Last Thursday I found myself sitting on a panel called “Real Founders Talk,” whatever that’s supposed to mean, trying to look professional while the guy next to me tested the limits of my patience with his self congratulatory bloviating. Sometime between his alcoholics anonymous style confession to having “startup affliction” and the painful lesson he learned from letting go of his leased BMW, I decided there was no way I could continue playing nice in this charade.
When the moderator finally told me it was time to share my “real talk,” I said, “I’m not going to tell you my story because I’m just some dude and what I’ve done isn’t relevant to your lives. I have a question I’d like to ask the audience. Why did you people come here tonight? To hear inspirational stories? If that’s what you want, I can tell you a good story but what difference does that really make?”
A bit stunned, a few members of the audience murmured something about inspiration from like minded people, but most of the room seemed baffled by my question. As the two people on my right started talking about the power of positivity, I looked out at the faces in the crowd and wondered.
Why are these people here?
My initial thought was they were looking for easy answers. I call them magic pills, something that will cure all of their ills and concerns overnight. But this panel wasn’t about raising money or finding customers so there wasn’t even an implied promise of magic pills.
As the audience nodded in agreement about the power of positive thinking and sympathized with the personal tragedy Mr. Startup Affliction had to suffer when he had to downgrade his boat, it occurred to me that this panel, and many other speaking events, were really a kind of church. These people were just looking for something to believe in.
I was wrong about the magic pills, they weren’t looking for answers at all. They were looking for faith in what they were doing. They came to hear stories of triumph, failure, and redemption that would make them feel good about their path going forward. They came simply to be in a room full of like minded people so they wouldn’t feel alone. They came looking for someone to validate the choices they had made. And somewhere in that mix, they probably came looking for heroes.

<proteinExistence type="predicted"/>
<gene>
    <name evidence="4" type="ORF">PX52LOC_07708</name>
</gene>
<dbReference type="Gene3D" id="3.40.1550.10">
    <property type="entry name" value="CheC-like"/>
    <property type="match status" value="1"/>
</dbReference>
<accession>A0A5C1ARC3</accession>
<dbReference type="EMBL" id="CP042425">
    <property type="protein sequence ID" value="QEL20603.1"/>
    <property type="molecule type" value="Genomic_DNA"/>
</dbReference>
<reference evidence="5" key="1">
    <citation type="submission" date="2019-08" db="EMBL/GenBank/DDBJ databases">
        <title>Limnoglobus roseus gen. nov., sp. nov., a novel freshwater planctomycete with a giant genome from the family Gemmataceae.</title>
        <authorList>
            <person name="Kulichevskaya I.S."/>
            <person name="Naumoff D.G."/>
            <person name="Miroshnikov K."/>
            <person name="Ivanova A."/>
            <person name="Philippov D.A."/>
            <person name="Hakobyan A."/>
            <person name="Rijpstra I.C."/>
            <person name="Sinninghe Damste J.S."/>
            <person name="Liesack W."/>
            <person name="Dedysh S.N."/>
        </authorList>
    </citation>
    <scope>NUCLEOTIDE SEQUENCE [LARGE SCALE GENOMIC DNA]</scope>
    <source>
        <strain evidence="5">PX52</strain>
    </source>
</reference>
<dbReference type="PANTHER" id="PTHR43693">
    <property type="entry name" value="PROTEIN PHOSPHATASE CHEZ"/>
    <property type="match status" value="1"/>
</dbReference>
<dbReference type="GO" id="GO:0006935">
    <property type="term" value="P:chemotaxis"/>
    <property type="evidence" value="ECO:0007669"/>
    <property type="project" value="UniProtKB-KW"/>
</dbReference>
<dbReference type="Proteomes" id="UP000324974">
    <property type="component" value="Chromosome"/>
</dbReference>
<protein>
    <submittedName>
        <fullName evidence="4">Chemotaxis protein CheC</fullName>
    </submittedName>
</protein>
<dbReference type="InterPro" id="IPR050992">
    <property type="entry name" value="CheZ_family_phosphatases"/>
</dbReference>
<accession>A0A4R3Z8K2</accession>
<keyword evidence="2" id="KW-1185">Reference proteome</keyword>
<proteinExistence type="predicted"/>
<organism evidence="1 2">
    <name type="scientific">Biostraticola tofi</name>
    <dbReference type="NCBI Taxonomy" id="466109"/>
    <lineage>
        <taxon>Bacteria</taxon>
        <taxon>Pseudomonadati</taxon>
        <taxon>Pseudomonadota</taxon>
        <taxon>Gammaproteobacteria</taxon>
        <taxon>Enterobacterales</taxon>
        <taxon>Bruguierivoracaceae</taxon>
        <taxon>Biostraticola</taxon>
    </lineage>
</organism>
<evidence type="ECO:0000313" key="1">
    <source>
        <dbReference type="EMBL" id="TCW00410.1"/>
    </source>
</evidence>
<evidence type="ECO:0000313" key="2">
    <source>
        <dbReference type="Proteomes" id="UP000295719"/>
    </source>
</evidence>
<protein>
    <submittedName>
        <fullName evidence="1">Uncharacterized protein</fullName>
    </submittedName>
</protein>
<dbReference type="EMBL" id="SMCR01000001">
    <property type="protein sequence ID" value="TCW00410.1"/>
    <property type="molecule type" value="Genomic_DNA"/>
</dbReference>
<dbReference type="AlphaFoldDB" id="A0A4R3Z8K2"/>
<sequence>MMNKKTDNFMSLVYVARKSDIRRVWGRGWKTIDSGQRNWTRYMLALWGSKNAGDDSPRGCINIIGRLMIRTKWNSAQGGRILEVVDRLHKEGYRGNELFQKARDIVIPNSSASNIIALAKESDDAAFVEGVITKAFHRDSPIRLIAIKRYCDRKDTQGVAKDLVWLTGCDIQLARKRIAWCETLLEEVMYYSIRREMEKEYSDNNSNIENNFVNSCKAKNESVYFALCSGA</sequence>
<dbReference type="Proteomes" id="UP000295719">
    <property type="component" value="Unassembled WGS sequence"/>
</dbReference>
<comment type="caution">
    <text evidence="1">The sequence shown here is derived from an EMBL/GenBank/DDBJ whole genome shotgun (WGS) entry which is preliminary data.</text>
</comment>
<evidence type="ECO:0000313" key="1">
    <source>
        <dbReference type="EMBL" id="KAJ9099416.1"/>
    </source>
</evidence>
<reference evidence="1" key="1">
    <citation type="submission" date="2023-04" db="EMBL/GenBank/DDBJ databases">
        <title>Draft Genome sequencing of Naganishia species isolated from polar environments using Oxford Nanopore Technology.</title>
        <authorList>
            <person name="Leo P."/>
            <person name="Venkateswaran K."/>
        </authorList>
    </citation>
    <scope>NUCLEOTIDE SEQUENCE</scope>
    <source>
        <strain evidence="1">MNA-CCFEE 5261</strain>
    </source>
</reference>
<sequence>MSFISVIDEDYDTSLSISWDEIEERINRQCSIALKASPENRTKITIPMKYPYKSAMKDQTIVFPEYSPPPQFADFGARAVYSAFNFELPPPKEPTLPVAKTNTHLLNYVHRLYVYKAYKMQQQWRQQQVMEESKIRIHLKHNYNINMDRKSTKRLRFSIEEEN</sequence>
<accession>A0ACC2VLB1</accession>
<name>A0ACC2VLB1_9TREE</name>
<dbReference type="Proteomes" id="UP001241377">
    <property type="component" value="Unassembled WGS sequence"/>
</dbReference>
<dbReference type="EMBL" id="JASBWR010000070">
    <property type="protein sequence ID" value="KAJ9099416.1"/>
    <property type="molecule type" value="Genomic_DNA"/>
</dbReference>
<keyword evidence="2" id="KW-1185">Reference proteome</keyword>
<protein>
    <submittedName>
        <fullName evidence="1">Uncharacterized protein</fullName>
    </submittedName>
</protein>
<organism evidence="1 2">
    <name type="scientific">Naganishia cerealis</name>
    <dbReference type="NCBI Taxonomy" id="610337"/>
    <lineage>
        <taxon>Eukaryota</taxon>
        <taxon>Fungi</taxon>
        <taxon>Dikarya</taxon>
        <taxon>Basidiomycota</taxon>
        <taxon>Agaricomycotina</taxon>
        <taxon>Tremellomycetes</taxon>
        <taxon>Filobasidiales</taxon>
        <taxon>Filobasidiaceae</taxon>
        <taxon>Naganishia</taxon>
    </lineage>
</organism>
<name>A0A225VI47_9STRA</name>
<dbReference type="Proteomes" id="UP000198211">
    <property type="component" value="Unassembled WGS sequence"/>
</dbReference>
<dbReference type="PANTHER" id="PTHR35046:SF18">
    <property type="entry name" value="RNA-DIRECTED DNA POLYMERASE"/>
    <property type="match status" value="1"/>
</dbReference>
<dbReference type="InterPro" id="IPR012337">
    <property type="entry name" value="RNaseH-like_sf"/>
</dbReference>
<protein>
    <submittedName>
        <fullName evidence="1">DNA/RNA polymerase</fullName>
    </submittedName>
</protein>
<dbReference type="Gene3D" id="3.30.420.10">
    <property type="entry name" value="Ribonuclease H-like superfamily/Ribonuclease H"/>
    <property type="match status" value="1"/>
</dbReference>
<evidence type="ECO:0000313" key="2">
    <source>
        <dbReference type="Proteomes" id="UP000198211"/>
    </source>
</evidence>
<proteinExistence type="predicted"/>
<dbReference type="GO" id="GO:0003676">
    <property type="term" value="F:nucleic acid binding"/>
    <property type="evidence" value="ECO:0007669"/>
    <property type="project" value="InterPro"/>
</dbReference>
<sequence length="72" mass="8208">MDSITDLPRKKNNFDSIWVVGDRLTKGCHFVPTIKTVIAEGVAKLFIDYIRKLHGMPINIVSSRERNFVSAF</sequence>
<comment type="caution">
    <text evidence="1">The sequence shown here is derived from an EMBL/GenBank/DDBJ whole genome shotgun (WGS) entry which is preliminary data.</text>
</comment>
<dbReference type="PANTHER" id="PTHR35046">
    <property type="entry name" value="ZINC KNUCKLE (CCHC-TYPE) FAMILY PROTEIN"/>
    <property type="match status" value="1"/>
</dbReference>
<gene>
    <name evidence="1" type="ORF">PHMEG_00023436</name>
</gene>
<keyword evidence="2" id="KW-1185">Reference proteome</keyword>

I am not religious, but I do think people have a natural human desire to believe in something bigger than themselves. For entrepreneurs, that “something bigger” is entrepreneurship itself. But there is a problem with this. The stories, fables, and heroes that make up the religion of entrepreneurship are little more than personal anecdotes told by people as fallible and flawed as any of us.
I suppose there’s value in simply sharing with those who are like minded, but other people’s stories can’t validate you or your choices. Furthermore, treating entrepreneurship as a religion puts us at risk of creating false prophets. Why did these people come to hear our “real talk” stories as if we could provide any kind of enlightenment or value to their lives?
As things wound down on the panel and the audience asked for some takeaways, Mr. Startup Affliction talked about being able to find happiness with less money and the two other panelists told everyone to keep up the positive attitude. Before I could say anything, we were called for time and I wasn’t able to give a closing remark.
If I had had the chance, I would have told them that entrepreneurship is not a religion and that the people on this stage, or any stage, don’t matter. My story doesn’t matter. The inspirational tales of redemption from the people they hold as heroes don’t matter. And the gospel of the people they paint as entrepreneurial prophets doesn’t matter. The only thing that matters is how you measure yourself. If you’re looking for something to believe in, believe in that.
[Illustration by Hallie Bateman]